Rob Anders's riding rebuff the price of open nominations: Kady O'Malley

Despite endorsements from Prime Minister Stephen Harper and Employment Minister Jason Kenney, the controversy-prone six-term MP was pipped at the nomination post by former provincial cabinet minister Ron Liepert. Should the PM be worried?

6-term Alberta MP loses riding nod despite endorsements from Harper and Kenney

MP Rob Anders was defeated by Ron Liepert during the Calgary-Signal Hill federal Conservative nomination earlier this month. (Larry MacDougal/Canadian Press)

As the dust settles in the Calgary–Signal Hill Conservative nomination battle, the defeat of veteran MP Rob Anders by former Alberta cabinet minister Ron Liepert is prompting the usual rumblings over what it may reveal about the state of the storied Conservative base.

For those who managed to tune out one of the most hotly contested nomination skirmishes so far on the road to 2015, Anders now faces an uncertain political future after being rejected in his bid to run under the Conservative banner in the newly formed Calgary riding, which consists of approximately 75 per cent of Anders' current constituency of Calgary West.

He could conceivably run in the neighbouring riding of Calgary–Rocky Ridge, which will include the remaining chunk of Calgary West and is currently uncontested, at least officially.

Alternatively, he may decide to depart the federal scene entirely when his current term runs out and either move to the provincial — or even municipal — front or leave the field entirely for the private sector or a berth at an (undoubtedly right-leaning) think-tank or university gig.

With over a year to go until he'll have to pack up his Calgary West constituency office, however, Anders is under no particularly onerous deadline to decide what he'll do next.

His party, on the other hand, is dealing with the first official rebuff of a sitting MP since taking office in 2006, just as the process of nominating Conservative candidates across the country is getting underway.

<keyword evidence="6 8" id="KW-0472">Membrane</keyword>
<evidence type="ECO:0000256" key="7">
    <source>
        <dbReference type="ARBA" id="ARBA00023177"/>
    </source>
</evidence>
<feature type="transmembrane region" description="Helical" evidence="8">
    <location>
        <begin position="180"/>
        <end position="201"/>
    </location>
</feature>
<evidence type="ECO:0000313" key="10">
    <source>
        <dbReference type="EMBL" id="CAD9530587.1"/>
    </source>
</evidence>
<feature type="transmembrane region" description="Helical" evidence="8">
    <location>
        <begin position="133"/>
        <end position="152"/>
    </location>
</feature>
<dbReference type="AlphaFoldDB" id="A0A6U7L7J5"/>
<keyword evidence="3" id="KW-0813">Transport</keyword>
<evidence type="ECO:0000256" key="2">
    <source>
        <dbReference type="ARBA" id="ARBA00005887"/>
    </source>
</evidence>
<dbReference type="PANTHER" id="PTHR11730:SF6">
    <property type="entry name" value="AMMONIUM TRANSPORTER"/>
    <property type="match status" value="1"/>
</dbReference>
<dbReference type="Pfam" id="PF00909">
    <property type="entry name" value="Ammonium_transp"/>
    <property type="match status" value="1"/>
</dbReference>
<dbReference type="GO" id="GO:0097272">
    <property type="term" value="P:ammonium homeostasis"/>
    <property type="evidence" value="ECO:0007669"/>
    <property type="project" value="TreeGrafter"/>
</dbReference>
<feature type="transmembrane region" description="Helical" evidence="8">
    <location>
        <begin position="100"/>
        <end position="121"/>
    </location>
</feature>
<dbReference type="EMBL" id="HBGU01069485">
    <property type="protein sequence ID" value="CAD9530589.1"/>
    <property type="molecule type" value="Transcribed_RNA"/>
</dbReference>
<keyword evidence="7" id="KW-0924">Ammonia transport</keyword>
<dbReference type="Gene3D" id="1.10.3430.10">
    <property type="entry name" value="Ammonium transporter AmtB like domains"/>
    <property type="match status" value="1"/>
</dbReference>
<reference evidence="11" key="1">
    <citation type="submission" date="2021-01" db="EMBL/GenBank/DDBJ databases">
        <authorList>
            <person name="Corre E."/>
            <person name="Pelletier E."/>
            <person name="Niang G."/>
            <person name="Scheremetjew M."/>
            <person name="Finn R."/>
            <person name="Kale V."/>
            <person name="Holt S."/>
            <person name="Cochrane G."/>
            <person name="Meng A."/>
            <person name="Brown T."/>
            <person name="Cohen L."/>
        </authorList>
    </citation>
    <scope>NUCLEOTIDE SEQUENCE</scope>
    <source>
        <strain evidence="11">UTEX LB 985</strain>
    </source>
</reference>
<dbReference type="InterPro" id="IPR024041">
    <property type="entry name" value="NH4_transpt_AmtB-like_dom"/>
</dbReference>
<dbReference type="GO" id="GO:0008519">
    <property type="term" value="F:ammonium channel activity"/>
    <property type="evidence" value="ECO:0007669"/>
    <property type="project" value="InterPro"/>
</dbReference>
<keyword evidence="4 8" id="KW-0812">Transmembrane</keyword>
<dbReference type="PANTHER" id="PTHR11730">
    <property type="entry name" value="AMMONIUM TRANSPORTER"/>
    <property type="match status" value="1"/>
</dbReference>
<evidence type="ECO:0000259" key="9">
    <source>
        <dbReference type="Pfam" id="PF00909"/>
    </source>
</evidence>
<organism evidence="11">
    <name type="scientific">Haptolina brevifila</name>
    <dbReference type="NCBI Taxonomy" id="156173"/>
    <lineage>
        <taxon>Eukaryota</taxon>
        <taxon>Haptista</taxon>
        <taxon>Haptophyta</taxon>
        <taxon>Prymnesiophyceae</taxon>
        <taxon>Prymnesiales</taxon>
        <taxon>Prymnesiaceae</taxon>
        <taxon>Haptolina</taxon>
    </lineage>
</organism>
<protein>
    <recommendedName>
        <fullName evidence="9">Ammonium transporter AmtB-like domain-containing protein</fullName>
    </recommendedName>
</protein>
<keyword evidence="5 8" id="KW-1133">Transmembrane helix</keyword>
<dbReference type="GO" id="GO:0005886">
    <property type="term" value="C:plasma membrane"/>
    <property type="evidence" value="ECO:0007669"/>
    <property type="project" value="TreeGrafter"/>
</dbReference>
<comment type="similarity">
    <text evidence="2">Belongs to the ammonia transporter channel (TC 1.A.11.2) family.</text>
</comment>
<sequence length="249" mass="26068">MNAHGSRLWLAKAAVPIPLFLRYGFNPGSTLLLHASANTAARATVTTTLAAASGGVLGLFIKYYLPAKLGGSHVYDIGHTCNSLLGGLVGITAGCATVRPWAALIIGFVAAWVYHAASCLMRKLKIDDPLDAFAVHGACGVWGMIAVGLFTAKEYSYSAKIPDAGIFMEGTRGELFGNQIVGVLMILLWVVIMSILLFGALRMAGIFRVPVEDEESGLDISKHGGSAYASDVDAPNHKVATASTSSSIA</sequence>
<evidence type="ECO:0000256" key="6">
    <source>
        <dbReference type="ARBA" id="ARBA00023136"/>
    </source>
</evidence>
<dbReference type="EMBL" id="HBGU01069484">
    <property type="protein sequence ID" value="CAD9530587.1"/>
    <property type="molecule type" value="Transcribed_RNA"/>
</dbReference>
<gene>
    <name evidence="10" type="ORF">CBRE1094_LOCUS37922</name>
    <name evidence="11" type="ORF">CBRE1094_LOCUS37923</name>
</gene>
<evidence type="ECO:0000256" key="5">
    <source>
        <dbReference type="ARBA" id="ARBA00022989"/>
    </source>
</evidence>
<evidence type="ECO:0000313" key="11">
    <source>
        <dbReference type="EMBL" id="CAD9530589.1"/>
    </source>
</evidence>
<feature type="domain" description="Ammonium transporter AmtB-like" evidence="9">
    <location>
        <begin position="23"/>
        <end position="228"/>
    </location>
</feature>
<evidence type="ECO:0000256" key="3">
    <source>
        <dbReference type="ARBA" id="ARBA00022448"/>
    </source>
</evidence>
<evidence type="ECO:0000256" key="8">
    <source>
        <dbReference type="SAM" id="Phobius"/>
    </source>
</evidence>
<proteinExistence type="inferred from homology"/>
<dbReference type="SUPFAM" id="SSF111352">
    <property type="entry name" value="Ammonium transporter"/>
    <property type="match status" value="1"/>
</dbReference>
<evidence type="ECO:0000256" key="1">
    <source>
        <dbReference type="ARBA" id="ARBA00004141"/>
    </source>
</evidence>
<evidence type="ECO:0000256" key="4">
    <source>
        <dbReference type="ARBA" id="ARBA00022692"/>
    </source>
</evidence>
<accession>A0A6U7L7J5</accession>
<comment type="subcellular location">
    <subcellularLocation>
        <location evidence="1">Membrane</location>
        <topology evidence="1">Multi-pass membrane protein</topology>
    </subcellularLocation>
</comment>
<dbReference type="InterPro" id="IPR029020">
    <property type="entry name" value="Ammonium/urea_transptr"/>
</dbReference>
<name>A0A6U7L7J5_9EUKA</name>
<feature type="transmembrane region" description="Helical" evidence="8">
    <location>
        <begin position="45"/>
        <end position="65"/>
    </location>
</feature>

As I wrote a few weeks back, it's also the first time since 2006 that sitting MPs are facing the possibility — in some cases, distinctly unlikely — of a nomination race at all.

During minority years, incumbents were, for the most part, protected from challengers due to the uncertainty of the electoral timeline — a courtesy that was also practised by the New Democrats and the Liberals.

This time around, the party has made it quietly clear that, barring serious alleged shenanigans on the local scene, the PM will not be getting involved in riding-level turf wars.

But even under the open nomination process, there are still some perks reserved for current caucus members.

Big-name help

During the CalgarySignal Hill campaign, Anders's webpage touted endorsements from both Prime Minister Stephen Harper and Employment Minister Jason Kenney.

Kenney, in fact, reportedly went a step further, lending his prerecorded voice to an eleventh-hour round of robocalls on Anders' behalf.

Even if Liepert had been able to win over one of Kenney's fellow cabinet ministers, however, they wouldn't have been able to provide a public testimonial in his favour, as MPs have been expressly forbidden from lending their visible support to any candidate angling to oust a caucus colleague.

As for that much-publicized prime ministerial endorsement, it was later revealed that similar statements — which did not, in Anders' case at least, actually include the word "endorse" — have been offered to all sitting MPs, which could dilute its potential to influence the outcome of a close race.

In fact, as the outcome in Calgary–Signal Hill demonstrates, even a public thumbs-up from the PM may not be sufficient to quell deep-seated grassroots grumbling.

In this case, however, it seems all but certain that it was Anders, and not the party, who was judged by local party members and found wanting — and, so far, there hasn't been a hint of speculation the prime minister might exercise the ultimate discretion as leader and decline to sign off on Liepert's nomination papers.

Compare that to the continuing intra-party kvetching plaguing the Liberals in Trinity–Spadina, where Justin Trudeau's move to bar former candidate Christine Innes from submitting her name for consideration for the upcoming byelection was viewed by some as a telling display of the sort of reflexive top-down thinking that Trudeau has so staunchly disavowed.

On Monday, Innes announced that she has launched a defamation suit against Trudeau and Ontario campaign co-chair David MacNaughton, which alleges that the pair "repeatedly and maliciously defamed Innes by accusing her and her team of 'bullying and intimidating' young Liberals during the campaign for the Liberal candidacy in the riding."

In any case, given the circumstances at play in Calgary–Signal Hill, it would seem unwise to rely on the outcome to draw sweeping conclusions on the state of the Conservative Party.

After all, few nomination candidates, whether incumbent MPs or first-time hopefuls, would be able to lay claim to as colourful — or controversial — a collection of Google hits for their name.

At the same time, sitting MPs facing serious nomination challenges would be equally unwise to assume that they can cruise to victory purely on the power of a few words of praise, even if it comes straight from the prime minister himself.

About the Author

Kady O'Malley

Kady O'Malley covered Parliament Hill for CBC News until June, 2015.


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